• In Naval Armament branch, women officers under SSC are eligible for grant of permanent commission.
  • Now, to accommodate the women SSC officers, the government will have to confirm their permanent commissions with retrospective effect from 2010.

3. RS passes Jallianwala Trust Bill

What’s in News?

Rajya Sabha has passed the amendment to Jallianwala Trust Bill.

  • The Jallianwala Bagh National Memorial (Amendment) Bill, 2019 was introduced in Lok Sabha in July 2019 and was subsequently passed.
  • It amends the Jallianwala Bagh National Memorial Act, 1951.  The 1951 Act provides for the erection of a National Memorial in memory of those killed or wounded on April 13, 1919, in Jallianwala Bagh, Amritsar.  In addition, it creates a Trust to manage the National Memorial.
  • The Trust was first set up by then Congress president Motilal Nehru in 1920.

Details:

  • Under the 1951 Act, the Trustees of the Memorial include: (i) the Prime Minister as Chairperson, (ii) President of the Indian National Congress, (iii) Minister in-charge of Culture, (iv) Leader of Opposition in the Lok Sabha, (v) Governor of Punjab, (vi) Chief Minister of Punjab, and (vii) three eminent persons nominated by the central government.
  • The Bill amends this provision to remove the President of the Indian National Congress as a Trustee.
  • It has replaced the Congress president as a member of the Trust with the Leader of the Opposition in the Lok Sabha, or the leader of the single largest Opposition party in case there is no Leader of Opposition.

Read more on the Jallianwala Bagh here.

G. Prelims Facts

1. Mahabodhi Temple

  • The Mahabodhi Temple Complex is one of the four holy sites related to the life of Lord Buddha.
  • It is a UNESCO World Heritage Site, an ancient, but much rebuilt and restored Buddhist temple in Bodh Gaya, marking the location where the Buddha is said to have attained enlightenment.
  • The first temple was built by Emperor Asoka in the 3rd century B.C., and the present temple dates from the 5th or 6th century.
  • It is one of the earliest Buddhist temples built entirely in brick, still standing in India, from the late Gupta period.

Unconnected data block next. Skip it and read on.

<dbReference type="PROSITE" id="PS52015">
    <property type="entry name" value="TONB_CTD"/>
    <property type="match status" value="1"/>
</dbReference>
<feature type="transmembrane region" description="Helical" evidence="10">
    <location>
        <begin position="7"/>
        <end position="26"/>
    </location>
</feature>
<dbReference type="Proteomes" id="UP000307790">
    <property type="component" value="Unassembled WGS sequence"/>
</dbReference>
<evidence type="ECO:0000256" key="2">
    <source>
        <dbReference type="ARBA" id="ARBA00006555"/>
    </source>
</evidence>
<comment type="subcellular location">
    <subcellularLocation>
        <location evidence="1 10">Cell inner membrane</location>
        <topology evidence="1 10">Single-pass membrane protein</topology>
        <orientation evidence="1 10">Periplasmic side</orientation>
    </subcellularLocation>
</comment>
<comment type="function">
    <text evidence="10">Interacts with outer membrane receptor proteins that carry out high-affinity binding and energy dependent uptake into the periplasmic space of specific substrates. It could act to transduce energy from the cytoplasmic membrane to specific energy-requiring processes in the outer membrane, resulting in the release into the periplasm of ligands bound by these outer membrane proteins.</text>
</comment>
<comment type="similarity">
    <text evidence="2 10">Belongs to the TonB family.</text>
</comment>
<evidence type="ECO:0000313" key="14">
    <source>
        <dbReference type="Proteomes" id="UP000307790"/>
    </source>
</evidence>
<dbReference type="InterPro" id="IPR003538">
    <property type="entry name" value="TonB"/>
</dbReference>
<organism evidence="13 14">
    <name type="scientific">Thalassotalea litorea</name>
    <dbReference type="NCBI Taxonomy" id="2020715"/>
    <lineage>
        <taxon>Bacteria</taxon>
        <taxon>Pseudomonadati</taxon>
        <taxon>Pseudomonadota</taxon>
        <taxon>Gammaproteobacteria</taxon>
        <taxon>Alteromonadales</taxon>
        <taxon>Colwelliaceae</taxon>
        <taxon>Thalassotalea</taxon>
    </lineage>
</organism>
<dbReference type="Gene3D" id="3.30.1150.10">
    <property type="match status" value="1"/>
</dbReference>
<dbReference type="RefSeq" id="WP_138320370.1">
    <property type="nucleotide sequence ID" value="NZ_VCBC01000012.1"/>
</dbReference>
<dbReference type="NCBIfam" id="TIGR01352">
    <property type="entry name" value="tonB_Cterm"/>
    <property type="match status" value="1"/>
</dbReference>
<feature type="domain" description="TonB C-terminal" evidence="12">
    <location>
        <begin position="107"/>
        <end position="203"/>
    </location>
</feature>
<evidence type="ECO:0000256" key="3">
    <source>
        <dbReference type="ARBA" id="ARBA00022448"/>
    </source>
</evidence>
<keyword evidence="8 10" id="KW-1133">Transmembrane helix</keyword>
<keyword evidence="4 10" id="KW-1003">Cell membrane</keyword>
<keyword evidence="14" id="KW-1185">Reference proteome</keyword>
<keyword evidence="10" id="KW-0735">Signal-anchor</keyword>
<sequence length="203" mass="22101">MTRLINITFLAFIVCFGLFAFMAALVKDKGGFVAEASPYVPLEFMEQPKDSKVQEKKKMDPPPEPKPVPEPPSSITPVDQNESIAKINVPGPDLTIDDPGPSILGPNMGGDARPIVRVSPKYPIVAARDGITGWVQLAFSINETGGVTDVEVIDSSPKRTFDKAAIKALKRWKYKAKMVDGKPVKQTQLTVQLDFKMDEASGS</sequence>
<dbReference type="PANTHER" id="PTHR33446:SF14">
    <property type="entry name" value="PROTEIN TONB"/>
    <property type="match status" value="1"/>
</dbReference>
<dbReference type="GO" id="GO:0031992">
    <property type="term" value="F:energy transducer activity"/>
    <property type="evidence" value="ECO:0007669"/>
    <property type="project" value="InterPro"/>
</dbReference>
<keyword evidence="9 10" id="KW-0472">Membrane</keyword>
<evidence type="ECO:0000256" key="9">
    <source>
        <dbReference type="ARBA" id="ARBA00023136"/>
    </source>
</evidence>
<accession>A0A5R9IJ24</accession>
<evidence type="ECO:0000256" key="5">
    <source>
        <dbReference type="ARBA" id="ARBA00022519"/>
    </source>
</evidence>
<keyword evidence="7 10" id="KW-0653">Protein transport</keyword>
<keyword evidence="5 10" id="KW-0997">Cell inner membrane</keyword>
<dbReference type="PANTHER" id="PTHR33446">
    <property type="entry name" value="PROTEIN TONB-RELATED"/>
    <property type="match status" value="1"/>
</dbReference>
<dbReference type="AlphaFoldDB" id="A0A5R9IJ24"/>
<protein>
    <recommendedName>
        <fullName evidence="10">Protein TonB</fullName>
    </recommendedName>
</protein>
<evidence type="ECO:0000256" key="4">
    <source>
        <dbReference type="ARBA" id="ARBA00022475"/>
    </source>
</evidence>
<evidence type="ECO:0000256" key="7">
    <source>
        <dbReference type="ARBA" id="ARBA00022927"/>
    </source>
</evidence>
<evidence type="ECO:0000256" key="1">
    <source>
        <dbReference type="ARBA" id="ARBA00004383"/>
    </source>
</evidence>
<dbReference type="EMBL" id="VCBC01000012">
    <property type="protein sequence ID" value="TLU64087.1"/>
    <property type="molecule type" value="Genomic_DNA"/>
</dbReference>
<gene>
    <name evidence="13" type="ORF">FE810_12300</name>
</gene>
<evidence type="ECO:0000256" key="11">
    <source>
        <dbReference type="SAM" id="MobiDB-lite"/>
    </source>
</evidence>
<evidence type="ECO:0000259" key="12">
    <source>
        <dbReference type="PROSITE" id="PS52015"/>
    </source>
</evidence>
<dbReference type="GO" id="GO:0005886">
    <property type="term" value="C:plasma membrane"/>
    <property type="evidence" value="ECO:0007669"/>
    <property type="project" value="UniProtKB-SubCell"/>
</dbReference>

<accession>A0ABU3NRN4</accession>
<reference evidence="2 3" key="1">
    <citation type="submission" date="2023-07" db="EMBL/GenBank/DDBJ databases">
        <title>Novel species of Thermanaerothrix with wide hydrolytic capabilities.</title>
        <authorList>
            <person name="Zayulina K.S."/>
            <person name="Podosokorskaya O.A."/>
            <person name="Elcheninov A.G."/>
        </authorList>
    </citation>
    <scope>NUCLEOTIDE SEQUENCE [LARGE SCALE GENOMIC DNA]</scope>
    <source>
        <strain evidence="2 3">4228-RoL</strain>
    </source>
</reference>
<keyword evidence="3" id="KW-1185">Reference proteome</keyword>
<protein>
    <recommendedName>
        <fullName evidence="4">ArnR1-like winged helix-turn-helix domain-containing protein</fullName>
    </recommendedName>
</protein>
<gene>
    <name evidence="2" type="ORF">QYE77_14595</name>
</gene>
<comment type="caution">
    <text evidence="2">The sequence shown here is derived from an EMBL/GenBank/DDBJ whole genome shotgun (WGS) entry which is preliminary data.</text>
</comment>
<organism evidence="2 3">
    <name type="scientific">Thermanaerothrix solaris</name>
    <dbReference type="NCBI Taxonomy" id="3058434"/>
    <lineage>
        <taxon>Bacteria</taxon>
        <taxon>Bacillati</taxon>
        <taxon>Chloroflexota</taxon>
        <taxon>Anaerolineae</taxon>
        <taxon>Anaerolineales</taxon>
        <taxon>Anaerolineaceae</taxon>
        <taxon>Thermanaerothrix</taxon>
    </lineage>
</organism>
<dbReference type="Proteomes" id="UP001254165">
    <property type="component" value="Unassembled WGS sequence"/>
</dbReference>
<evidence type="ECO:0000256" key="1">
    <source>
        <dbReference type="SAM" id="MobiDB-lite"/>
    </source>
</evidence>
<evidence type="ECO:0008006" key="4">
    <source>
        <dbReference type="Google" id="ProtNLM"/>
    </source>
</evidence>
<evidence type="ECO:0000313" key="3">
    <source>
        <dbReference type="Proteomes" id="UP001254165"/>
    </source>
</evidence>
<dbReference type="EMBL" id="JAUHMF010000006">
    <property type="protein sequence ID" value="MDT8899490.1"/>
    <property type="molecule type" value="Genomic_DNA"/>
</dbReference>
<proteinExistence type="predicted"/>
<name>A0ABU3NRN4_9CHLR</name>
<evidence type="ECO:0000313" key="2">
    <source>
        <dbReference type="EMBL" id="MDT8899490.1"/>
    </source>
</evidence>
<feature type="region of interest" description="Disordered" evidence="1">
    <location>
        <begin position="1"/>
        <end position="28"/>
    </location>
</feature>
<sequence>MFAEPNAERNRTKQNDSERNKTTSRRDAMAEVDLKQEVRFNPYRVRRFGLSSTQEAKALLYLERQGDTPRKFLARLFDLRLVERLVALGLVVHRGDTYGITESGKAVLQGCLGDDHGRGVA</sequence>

H. UPSC Prelims Practice Questions

Q1. Consider the following statements:
  1. A lunar eclipse occurs in the new moon phase only.
  2. There is no annular lunar eclipse because the Earth is much bigger than the Moon.

Which of the given statement/s is/are correct?

a. 1 only
b. 2 only
c. Both 1 and 2
d. Neither 1 nor 2

See
Answer
Q2. Which of the given countries does Mediterranean Sea border?
  1. Syria
  2. Lebanon
  3. Israel

Choose the correct option:
a. 1, 2 and 3 only
b. 1 and 3 only
c. 1 and 2 only
d. 2 and 3 only

See
Answer
Q3. Consider the following statements:
  1. NATGRID connects databases of core security agencies of the Government of India.
  2. The intelligence gathering mechanism relates to immigration, banking, individual taxpayers, air and train travels.
  3. The office of NATGRID is attached to the Ministry of Defence.

Which of the given statement/s is/are incorrect?

a. 2 only
b. 2 and 3 only
c. 1 and 2 only
d. 3 only

See
Answer
Q4. Consider the following statements:
  1. River Mahadayi is an east-flowing river.
  2. The river originates in Bhimgad Wildlife Sanctuary and is called Mandovi in Goa.
  3. Dindi, Kalasa and Banduri are the tributaries of river Mahadayi.

Which of the given statement/s is/are incorrect?

a. 1 and 3 only
b. 2 and 3 only
c. 1 and 2 only
d. 2 only

See
Answer

I. UPSC Mains Practice Questions

  1. India’s failure to convert its victory in the 1971 war into a durable peace in the region via the Shimla Agreement of 1972 is a case of missed opportunity. Comment. (10 marks, 150 words)
  2. India’s recent military actions in response to terrorist attacks mark a drastic change in India’s approach to counterterrorism. Discuss the effectiveness of such a strategy and the need for a more comprehensive counterterrorism strategy. (15 marks, 250 words)